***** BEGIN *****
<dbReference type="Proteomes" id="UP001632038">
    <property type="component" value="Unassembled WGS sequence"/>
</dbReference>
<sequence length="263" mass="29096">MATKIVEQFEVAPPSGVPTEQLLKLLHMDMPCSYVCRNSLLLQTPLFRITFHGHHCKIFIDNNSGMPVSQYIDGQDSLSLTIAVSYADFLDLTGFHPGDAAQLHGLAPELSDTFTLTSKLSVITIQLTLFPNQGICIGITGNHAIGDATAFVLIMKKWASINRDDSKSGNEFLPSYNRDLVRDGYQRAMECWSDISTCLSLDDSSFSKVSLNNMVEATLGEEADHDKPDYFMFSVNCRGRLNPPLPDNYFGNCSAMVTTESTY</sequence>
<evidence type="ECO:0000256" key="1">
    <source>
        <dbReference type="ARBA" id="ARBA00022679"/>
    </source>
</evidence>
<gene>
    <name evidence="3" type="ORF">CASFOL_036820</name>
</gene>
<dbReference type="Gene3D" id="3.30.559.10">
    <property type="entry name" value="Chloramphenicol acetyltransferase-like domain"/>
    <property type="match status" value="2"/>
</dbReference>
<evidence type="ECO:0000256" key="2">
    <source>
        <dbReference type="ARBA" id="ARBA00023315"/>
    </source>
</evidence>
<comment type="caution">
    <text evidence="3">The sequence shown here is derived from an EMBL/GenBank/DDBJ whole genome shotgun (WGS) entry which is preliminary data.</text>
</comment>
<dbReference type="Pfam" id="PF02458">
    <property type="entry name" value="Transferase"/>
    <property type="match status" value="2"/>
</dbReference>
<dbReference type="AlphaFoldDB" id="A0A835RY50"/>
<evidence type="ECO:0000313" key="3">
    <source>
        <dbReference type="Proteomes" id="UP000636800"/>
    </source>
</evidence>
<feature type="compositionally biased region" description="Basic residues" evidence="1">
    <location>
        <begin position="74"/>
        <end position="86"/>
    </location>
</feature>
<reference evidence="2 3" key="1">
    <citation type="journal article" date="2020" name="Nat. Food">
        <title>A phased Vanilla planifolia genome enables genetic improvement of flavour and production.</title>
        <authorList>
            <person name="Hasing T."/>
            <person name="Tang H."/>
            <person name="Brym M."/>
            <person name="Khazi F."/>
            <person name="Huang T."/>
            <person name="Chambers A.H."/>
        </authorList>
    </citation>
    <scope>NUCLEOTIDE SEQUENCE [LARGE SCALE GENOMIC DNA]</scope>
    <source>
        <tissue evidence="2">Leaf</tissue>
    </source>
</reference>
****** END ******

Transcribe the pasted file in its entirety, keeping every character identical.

<dbReference type="Proteomes" id="UP001632038">
    <property type="component" value="Unassembled WGS sequence"/>
</dbReference>
<sequence length="263" mass="29096">MATKIVEQFEVAPPSGVPTEQLLKLLHMDMPCSYVCRNSLLLQTPLFRITFHGHHCKIFIDNNSGMPVSQYIDGQDSLSLTIAVSYADFLDLTGFHPGDAAQLHGLAPELSDTFTLTSKLSVITIQLTLFPNQGICIGITGNHAIGDATAFVLIMKKWASINRDDSKSGNEFLPSYNRDLVRDGYQRAMECWSDISTCLSLDDSSFSKVSLNNMVEATLGEEADHDKPDYFMFSVNCRGRLNPPLPDNYFGNCSAMVTTESTY</sequence>
<evidence type="ECO:0000256" key="1">
    <source>
        <dbReference type="ARBA" id="ARBA00022679"/>
    </source>
</evidence>
<gene>
    <name evidence="3" type="ORF">CASFOL_036820</name>
</gene>
<dbReference type="Gene3D" id="3.30.559.10">
    <property type="entry name" value="Chloramphenicol acetyltransferase-like domain"/>
    <property type="match status" value="2"/>
</dbReference>
<evidence type="ECO:0000256" key="2">
    <source>
        <dbReference type="ARBA" id="ARBA00023315"/>
    </source>
</evidence>
<comment type="caution">
    <text evidence="3">The sequence shown here is derived from an EMBL/GenBank/DDBJ whole genome shotgun (WGS) entry which is preliminary data.</text>
</comment>
<dbReference type="Pfam" id="PF02458">
    <property type="entry name" value="Transferase"/>
    <property type="match status" value="2"/>
</dbReference>
<dbReference type="AlphaFoldDB" id="A0A835RY50"/>
<evidence type="ECO:0000313" key="3">
    <source>
        <dbReference type="Proteomes" id="UP000636800"/>
    </source>
</evidence>
<feature type="compositionally biased region" description="Basic residues" evidence="1">
    <location>
        <begin position="74"/>
        <end position="86"/>
    </location>
</feature>
<reference evidence="2 3" key="1">
    <citation type="journal article" date="2020" name="Nat. Food">
        <title>A phased Vanilla planifolia genome enables genetic improvement of flavour and production.</title>
        <authorList>
            <person name="Hasing T."/>
            <person name="Tang H."/>
            <person name="Brym M."/>
            <person name="Khazi F."/>
            <person name="Huang T."/>
            <person name="Chambers A.H."/>
        </authorList>
    </citation>
    <scope>NUCLEOTIDE SEQUENCE [LARGE SCALE GENOMIC DNA]</scope>
    <source>
        <tissue evidence="2">Leaf</tissue>
    </source>
</reference>